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John M. Scorsine Lawyer

John M. Scorsine

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Warren D. Price Lawyer

Warren D. Price

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Immigration, Criminal, White Collar Crime, Misdemeanor, DUI-DWI

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Patterson S. Weaver

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David William Foley

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Steven T. Rodemer Lawyer

Steven T. Rodemer

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Criminal, Juvenile Law, Military
Highly respected former prosecutor

Steve was born and raised in Colorado Springs where graduated from Palmer High School. He attended Cornell College, earning a bachelor’s of arts deg... (more)

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Michael W. Moran Lawyer

Michael W. Moran

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Criminal Defense Attorney Michael W. Moran was admitted to the Colorado Bar in 1994 and has been a practicing criminal trial lawyer in Colorado Spring... (more)

Damon  Cassens Lawyer

Damon Cassens

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Educated and experienced. Providing high quality criminal defense and legal service since 1994. Lawyer.com Member Questionnaire Please desc... (more)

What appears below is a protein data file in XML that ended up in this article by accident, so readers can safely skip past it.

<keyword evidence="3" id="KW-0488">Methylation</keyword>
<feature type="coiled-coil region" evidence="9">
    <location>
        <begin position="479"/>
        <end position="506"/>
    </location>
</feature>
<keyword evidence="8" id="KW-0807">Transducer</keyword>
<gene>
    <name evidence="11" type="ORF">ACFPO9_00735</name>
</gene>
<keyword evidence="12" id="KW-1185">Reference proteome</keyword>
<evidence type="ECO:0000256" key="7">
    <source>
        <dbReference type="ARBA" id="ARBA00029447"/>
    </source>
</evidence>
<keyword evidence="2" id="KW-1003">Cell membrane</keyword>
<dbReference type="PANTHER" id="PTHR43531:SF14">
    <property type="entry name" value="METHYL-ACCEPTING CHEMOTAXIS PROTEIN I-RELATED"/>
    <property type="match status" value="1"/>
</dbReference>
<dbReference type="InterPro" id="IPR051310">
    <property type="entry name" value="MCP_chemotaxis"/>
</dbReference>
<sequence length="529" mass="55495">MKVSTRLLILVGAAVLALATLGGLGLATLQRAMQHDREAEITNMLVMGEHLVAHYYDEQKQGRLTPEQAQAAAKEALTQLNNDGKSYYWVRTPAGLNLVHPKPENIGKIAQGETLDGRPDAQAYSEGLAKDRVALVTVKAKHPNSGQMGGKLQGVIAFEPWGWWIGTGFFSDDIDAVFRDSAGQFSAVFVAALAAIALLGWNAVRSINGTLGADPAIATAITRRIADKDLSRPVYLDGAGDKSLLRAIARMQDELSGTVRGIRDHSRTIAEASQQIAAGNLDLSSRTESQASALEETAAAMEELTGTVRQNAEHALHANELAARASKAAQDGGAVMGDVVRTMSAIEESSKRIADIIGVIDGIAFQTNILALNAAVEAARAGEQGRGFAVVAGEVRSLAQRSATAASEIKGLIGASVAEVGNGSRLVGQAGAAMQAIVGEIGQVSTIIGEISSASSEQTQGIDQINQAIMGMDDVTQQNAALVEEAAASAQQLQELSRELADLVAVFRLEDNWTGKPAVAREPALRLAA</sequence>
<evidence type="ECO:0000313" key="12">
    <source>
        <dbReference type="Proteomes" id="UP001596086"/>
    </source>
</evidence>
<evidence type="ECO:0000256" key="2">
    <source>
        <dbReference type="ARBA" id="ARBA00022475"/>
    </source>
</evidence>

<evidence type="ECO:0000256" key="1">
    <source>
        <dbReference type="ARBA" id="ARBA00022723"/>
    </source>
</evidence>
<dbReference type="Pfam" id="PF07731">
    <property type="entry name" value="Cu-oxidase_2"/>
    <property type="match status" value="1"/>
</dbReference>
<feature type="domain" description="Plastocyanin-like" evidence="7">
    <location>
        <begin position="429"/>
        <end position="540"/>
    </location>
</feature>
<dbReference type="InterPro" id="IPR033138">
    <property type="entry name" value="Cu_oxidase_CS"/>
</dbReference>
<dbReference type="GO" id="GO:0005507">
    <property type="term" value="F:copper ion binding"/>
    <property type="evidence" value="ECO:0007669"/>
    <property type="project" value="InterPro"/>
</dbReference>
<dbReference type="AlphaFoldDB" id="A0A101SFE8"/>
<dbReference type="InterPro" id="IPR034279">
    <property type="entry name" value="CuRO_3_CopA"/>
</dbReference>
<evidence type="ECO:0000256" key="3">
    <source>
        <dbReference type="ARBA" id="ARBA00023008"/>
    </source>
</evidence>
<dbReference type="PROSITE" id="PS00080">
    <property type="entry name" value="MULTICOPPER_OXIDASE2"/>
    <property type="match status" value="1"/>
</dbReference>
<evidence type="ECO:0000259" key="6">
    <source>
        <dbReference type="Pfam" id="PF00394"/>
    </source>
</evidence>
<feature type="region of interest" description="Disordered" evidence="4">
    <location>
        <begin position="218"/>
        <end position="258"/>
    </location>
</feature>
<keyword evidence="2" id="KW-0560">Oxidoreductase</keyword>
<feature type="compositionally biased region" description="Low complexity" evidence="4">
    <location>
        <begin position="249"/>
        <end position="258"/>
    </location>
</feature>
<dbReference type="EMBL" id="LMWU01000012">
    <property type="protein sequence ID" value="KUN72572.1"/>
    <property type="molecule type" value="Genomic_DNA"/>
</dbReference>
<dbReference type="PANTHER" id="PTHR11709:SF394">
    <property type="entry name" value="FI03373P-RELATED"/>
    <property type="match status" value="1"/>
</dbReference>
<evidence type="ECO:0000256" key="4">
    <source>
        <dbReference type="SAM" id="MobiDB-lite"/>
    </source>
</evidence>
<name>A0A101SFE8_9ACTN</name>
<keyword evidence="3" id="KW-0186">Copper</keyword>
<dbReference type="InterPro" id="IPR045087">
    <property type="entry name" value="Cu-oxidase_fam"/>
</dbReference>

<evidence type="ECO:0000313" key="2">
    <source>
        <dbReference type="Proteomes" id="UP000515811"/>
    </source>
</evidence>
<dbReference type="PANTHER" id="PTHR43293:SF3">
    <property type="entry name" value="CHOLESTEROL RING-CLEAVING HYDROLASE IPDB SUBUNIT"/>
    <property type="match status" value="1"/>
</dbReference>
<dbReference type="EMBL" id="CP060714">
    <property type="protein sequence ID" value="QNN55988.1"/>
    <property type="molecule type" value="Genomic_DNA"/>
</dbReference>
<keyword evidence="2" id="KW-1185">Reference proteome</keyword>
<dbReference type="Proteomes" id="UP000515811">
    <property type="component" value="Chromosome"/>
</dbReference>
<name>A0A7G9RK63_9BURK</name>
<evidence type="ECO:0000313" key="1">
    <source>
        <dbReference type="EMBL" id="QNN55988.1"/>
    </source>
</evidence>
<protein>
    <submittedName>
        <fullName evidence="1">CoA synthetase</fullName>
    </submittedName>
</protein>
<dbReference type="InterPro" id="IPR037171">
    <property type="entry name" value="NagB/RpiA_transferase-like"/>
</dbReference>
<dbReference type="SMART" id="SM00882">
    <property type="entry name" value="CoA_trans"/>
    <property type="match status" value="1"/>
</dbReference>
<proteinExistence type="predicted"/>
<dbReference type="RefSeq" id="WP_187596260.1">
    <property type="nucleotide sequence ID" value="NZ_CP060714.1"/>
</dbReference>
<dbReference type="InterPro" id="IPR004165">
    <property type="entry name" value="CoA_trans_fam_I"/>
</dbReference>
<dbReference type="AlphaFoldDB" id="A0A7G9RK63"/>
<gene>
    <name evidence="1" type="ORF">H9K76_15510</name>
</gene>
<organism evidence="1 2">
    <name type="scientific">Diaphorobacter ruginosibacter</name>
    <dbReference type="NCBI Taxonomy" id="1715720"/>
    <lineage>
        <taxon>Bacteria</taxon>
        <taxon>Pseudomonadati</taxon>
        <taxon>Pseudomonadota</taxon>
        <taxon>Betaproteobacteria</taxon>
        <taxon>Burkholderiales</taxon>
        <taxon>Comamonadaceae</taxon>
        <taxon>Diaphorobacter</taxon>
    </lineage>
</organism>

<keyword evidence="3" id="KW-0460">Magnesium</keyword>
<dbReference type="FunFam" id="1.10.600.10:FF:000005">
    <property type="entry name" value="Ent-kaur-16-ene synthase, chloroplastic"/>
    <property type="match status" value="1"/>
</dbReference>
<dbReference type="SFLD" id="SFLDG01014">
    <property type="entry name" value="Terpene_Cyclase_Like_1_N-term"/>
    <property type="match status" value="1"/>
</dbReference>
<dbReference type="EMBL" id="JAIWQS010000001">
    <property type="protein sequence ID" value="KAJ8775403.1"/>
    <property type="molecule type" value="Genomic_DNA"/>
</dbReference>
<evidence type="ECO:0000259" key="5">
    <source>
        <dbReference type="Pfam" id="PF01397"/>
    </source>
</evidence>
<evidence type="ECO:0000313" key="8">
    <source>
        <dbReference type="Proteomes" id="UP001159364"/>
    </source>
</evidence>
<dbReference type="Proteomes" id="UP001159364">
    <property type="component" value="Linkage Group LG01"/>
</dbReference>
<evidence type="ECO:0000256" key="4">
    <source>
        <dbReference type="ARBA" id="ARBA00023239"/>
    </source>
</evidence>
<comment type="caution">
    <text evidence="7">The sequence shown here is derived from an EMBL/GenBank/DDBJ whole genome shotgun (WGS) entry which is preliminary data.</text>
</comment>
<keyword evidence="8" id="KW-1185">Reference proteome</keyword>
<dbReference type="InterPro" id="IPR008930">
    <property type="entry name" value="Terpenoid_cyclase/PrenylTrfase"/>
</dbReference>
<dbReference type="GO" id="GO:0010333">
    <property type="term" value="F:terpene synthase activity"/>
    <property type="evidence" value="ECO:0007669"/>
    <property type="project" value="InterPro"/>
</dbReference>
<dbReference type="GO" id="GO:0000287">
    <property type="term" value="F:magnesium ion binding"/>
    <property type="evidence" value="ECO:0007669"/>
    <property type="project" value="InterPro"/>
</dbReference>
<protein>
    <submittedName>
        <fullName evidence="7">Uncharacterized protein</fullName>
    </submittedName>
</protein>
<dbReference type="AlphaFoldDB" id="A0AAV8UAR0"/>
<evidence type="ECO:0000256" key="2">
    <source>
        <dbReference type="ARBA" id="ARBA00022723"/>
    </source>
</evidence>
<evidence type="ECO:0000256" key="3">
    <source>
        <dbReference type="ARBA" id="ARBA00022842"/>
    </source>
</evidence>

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Stephen S Anderson Lawyer

Stephen S Anderson

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DUI-DWI, Felony, Misdemeanor, Juvenile Law, Military
Veteran USAF Judge Advocate and El Paso & Teller DA

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800-945-7191

Norman Richard Thom

Traffic, DUI-DWI, Criminal
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Steven Katzman

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LEGAL TERMS

BURGLARY

The crime of breaking into and entering a building with the intention to commit a felony. The breaking and entering need not be by force, and the felony need no... (more...)
The crime of breaking into and entering a building with the intention to commit a felony. The breaking and entering need not be by force, and the felony need not be theft. For instance, someone would be guilty of burglary if he entered a house through an unlocked door in order to commit a murder.

HOT PURSUIT

An exception to the general rule that a police officer needs an arrest warrant before he can enter a home to make an arrest. If a felony has just occurred and a... (more...)